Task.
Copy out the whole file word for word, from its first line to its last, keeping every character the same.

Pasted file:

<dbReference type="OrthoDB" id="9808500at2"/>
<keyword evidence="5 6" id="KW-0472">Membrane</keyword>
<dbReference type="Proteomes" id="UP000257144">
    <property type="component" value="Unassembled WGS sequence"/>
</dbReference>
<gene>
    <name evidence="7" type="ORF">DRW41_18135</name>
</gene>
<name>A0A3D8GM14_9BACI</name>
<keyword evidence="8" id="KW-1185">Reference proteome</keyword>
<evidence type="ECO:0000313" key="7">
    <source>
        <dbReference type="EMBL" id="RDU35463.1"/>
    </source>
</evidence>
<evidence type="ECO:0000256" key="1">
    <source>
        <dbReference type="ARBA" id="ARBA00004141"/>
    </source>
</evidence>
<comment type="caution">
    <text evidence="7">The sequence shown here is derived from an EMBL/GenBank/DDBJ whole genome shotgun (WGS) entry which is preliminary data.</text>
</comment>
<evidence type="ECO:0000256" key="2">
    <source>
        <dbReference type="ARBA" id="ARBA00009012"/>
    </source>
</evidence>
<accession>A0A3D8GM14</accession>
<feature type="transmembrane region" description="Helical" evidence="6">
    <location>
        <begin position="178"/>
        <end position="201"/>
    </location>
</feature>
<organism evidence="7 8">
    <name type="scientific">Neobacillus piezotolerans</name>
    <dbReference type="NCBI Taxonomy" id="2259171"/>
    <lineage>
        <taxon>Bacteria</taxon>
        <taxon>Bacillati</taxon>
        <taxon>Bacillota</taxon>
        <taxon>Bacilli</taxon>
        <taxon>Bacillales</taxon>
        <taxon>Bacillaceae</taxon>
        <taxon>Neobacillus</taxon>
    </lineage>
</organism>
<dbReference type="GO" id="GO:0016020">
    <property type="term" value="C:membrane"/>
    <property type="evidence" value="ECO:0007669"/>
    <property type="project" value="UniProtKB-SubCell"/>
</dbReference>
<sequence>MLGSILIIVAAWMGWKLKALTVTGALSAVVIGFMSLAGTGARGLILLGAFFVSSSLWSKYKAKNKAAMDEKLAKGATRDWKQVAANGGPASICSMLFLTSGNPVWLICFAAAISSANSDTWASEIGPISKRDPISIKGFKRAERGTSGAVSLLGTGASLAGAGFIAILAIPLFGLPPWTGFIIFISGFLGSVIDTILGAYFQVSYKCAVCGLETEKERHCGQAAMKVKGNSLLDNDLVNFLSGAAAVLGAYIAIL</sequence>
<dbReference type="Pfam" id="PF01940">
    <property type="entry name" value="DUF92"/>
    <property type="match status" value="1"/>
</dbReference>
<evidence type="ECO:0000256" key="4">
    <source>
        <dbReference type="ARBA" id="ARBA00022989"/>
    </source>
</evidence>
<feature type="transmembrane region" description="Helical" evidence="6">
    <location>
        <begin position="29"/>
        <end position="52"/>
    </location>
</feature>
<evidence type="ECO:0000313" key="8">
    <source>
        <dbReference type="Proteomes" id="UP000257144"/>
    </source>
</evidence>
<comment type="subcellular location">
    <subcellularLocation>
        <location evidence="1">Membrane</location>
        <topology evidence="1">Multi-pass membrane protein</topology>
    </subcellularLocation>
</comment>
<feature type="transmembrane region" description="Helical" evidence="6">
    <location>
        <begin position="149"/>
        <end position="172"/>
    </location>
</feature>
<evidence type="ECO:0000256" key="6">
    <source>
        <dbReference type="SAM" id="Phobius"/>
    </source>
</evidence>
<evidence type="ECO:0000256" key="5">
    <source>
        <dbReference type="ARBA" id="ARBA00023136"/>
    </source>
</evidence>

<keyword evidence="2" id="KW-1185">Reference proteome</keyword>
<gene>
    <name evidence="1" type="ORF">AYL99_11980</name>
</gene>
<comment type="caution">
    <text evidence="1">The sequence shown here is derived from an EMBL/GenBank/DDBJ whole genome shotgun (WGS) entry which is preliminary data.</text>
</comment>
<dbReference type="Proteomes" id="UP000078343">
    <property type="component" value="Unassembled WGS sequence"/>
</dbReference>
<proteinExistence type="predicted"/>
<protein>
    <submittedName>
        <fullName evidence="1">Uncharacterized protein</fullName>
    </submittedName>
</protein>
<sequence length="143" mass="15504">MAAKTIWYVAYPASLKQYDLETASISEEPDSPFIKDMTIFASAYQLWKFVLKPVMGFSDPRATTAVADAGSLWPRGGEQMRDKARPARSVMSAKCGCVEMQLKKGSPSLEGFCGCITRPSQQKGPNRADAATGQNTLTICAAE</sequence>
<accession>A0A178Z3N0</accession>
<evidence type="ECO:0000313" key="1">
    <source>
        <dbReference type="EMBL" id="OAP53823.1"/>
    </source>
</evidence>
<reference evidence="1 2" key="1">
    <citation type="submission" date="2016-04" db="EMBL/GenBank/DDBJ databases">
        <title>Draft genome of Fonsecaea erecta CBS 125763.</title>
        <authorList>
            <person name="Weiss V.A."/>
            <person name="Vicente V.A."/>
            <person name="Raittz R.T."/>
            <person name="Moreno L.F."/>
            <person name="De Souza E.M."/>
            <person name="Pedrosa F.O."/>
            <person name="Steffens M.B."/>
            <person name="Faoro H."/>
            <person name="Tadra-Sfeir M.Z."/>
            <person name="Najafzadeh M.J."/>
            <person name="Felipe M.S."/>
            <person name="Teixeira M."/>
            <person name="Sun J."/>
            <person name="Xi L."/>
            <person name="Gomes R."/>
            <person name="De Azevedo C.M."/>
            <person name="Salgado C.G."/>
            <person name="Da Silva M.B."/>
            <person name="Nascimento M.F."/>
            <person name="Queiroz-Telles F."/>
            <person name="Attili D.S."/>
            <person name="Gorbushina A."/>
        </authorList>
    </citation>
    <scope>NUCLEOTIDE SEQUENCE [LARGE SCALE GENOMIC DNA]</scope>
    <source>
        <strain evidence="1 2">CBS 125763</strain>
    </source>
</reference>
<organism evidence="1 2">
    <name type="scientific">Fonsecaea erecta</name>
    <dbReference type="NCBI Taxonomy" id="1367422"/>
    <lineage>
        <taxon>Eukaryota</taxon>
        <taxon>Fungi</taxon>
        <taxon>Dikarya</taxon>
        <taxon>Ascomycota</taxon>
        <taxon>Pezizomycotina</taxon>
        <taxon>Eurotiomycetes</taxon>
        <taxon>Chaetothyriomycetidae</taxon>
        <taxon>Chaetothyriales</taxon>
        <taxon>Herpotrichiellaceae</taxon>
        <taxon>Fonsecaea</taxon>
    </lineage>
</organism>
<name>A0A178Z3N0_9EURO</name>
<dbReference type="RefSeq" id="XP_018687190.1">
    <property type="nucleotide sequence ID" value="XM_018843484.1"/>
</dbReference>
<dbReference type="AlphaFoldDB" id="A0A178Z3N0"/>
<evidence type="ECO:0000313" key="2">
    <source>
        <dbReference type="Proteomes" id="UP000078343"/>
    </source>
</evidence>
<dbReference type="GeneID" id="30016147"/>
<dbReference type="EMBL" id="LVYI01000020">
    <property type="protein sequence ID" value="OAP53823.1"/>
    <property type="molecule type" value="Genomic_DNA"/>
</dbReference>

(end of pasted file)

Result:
<dbReference type="OrthoDB" id="9808500at2"/>
<keyword evidence="5 6" id="KW-0472">Membrane</keyword>
<dbReference type="Proteomes" id="UP000257144">
    <property type="component" value="Unassembled WGS sequence"/>
</dbReference>
<gene>
    <name evidence="7" type="ORF">DRW41_18135</name>
</gene>
<name>A0A3D8GM14_9BACI</name>
<keyword evidence="8" id="KW-1185">Reference proteome</keyword>
<evidence type="ECO:0000313" key="7">
    <source>
        <dbReference type="EMBL" id="RDU35463.1"/>
    </source>
</evidence>
<evidence type="ECO:0000256" key="1">
    <source>
        <dbReference type="ARBA" id="ARBA00004141"/>
    </source>
</evidence>
<comment type="caution">
    <text evidence="7">The sequence shown here is derived from an EMBL/GenBank/DDBJ whole genome shotgun (WGS) entry which is preliminary data.</text>
</comment>
<evidence type="ECO:0000256" key="2">
    <source>
        <dbReference type="ARBA" id="ARBA00009012"/>
    </source>
</evidence>
<accession>A0A3D8GM14</accession>
<feature type="transmembrane region" description="Helical" evidence="6">
    <location>
        <begin position="178"/>
        <end position="201"/>
    </location>
</feature>
<organism evidence="7 8">
    <name type="scientific">Neobacillus piezotolerans</name>
    <dbReference type="NCBI Taxonomy" id="2259171"/>
    <lineage>
        <taxon>Bacteria</taxon>
        <taxon>Bacillati</taxon>
        <taxon>Bacillota</taxon>
        <taxon>Bacilli</taxon>
        <taxon>Bacillales</taxon>
        <taxon>Bacillaceae</taxon>
        <taxon>Neobacillus</taxon>
    </lineage>
</organism>
<dbReference type="GO" id="GO:0016020">
    <property type="term" value="C:membrane"/>
    <property type="evidence" value="ECO:0007669"/>
    <property type="project" value="UniProtKB-SubCell"/>
</dbReference>
<sequence>MLGSILIIVAAWMGWKLKALTVTGALSAVVIGFMSLAGTGARGLILLGAFFVSSSLWSKYKAKNKAAMDEKLAKGATRDWKQVAANGGPASICSMLFLTSGNPVWLICFAAAISSANSDTWASEIGPISKRDPISIKGFKRAERGTSGAVSLLGTGASLAGAGFIAILAIPLFGLPPWTGFIIFISGFLGSVIDTILGAYFQVSYKCAVCGLETEKERHCGQAAMKVKGNSLLDNDLVNFLSGAAAVLGAYIAIL</sequence>
<dbReference type="Pfam" id="PF01940">
    <property type="entry name" value="DUF92"/>
    <property type="match status" value="1"/>
</dbReference>
<evidence type="ECO:0000256" key="4">
    <source>
        <dbReference type="ARBA" id="ARBA00022989"/>
    </source>
</evidence>
<feature type="transmembrane region" description="Helical" evidence="6">
    <location>
        <begin position="29"/>
        <end position="52"/>
    </location>
</feature>
<evidence type="ECO:0000313" key="8">
    <source>
        <dbReference type="Proteomes" id="UP000257144"/>
    </source>
</evidence>
<comment type="subcellular location">
    <subcellularLocation>
        <location evidence="1">Membrane</location>
        <topology evidence="1">Multi-pass membrane protein</topology>
    </subcellularLocation>
</comment>
<feature type="transmembrane region" description="Helical" evidence="6">
    <location>
        <begin position="149"/>
        <end position="172"/>
    </location>
</feature>
<evidence type="ECO:0000256" key="6">
    <source>
        <dbReference type="SAM" id="Phobius"/>
    </source>
</evidence>
<evidence type="ECO:0000256" key="5">
    <source>
        <dbReference type="ARBA" id="ARBA00023136"/>
    </source>
</evidence>

<keyword evidence="2" id="KW-1185">Reference proteome</keyword>
<gene>
    <name evidence="1" type="ORF">AYL99_11980</name>
</gene>
<comment type="caution">
    <text evidence="1">The sequence shown here is derived from an EMBL/GenBank/DDBJ whole genome shotgun (WGS) entry which is preliminary data.</text>
</comment>
<dbReference type="Proteomes" id="UP000078343">
    <property type="component" value="Unassembled WGS sequence"/>
</dbReference>
<proteinExistence type="predicted"/>
<protein>
    <submittedName>
        <fullName evidence="1">Uncharacterized protein</fullName>
    </submittedName>
</protein>
<sequence length="143" mass="15504">MAAKTIWYVAYPASLKQYDLETASISEEPDSPFIKDMTIFASAYQLWKFVLKPVMGFSDPRATTAVADAGSLWPRGGEQMRDKARPARSVMSAKCGCVEMQLKKGSPSLEGFCGCITRPSQQKGPNRADAATGQNTLTICAAE</sequence>
<accession>A0A178Z3N0</accession>
<evidence type="ECO:0000313" key="1">
    <source>
        <dbReference type="EMBL" id="OAP53823.1"/>
    </source>
</evidence>
<reference evidence="1 2" key="1">
    <citation type="submission" date="2016-04" db="EMBL/GenBank/DDBJ databases">
        <title>Draft genome of Fonsecaea erecta CBS 125763.</title>
        <authorList>
            <person name="Weiss V.A."/>
            <person name="Vicente V.A."/>
            <person name="Raittz R.T."/>
            <person name="Moreno L.F."/>
            <person name="De Souza E.M."/>
            <person name="Pedrosa F.O."/>
            <person name="Steffens M.B."/>
            <person name="Faoro H."/>
            <person name="Tadra-Sfeir M.Z."/>
            <person name="Najafzadeh M.J."/>
            <person name="Felipe M.S."/>
            <person name="Teixeira M."/>
            <person name="Sun J."/>
            <person name="Xi L."/>
            <person name="Gomes R."/>
            <person name="De Azevedo C.M."/>
            <person name="Salgado C.G."/>
            <person name="Da Silva M.B."/>
            <person name="Nascimento M.F."/>
            <person name="Queiroz-Telles F."/>
            <person name="Attili D.S."/>
            <person name="Gorbushina A."/>
        </authorList>
    </citation>
    <scope>NUCLEOTIDE SEQUENCE [LARGE SCALE GENOMIC DNA]</scope>
    <source>
        <strain evidence="1 2">CBS 125763</strain>
    </source>
</reference>
<organism evidence="1 2">
    <name type="scientific">Fonsecaea erecta</name>
    <dbReference type="NCBI Taxonomy" id="1367422"/>
    <lineage>
        <taxon>Eukaryota</taxon>
        <taxon>Fungi</taxon>
        <taxon>Dikarya</taxon>
        <taxon>Ascomycota</taxon>
        <taxon>Pezizomycotina</taxon>
        <taxon>Eurotiomycetes</taxon>
        <taxon>Chaetothyriomycetidae</taxon>
        <taxon>Chaetothyriales</taxon>
        <taxon>Herpotrichiellaceae</taxon>
        <taxon>Fonsecaea</taxon>
    </lineage>
</organism>
<name>A0A178Z3N0_9EURO</name>
<dbReference type="RefSeq" id="XP_018687190.1">
    <property type="nucleotide sequence ID" value="XM_018843484.1"/>
</dbReference>
<dbReference type="AlphaFoldDB" id="A0A178Z3N0"/>
<evidence type="ECO:0000313" key="2">
    <source>
        <dbReference type="Proteomes" id="UP000078343"/>
    </source>
</evidence>
<dbReference type="GeneID" id="30016147"/>
<dbReference type="EMBL" id="LVYI01000020">
    <property type="protein sequence ID" value="OAP53823.1"/>
    <property type="molecule type" value="Genomic_DNA"/>
</dbReference>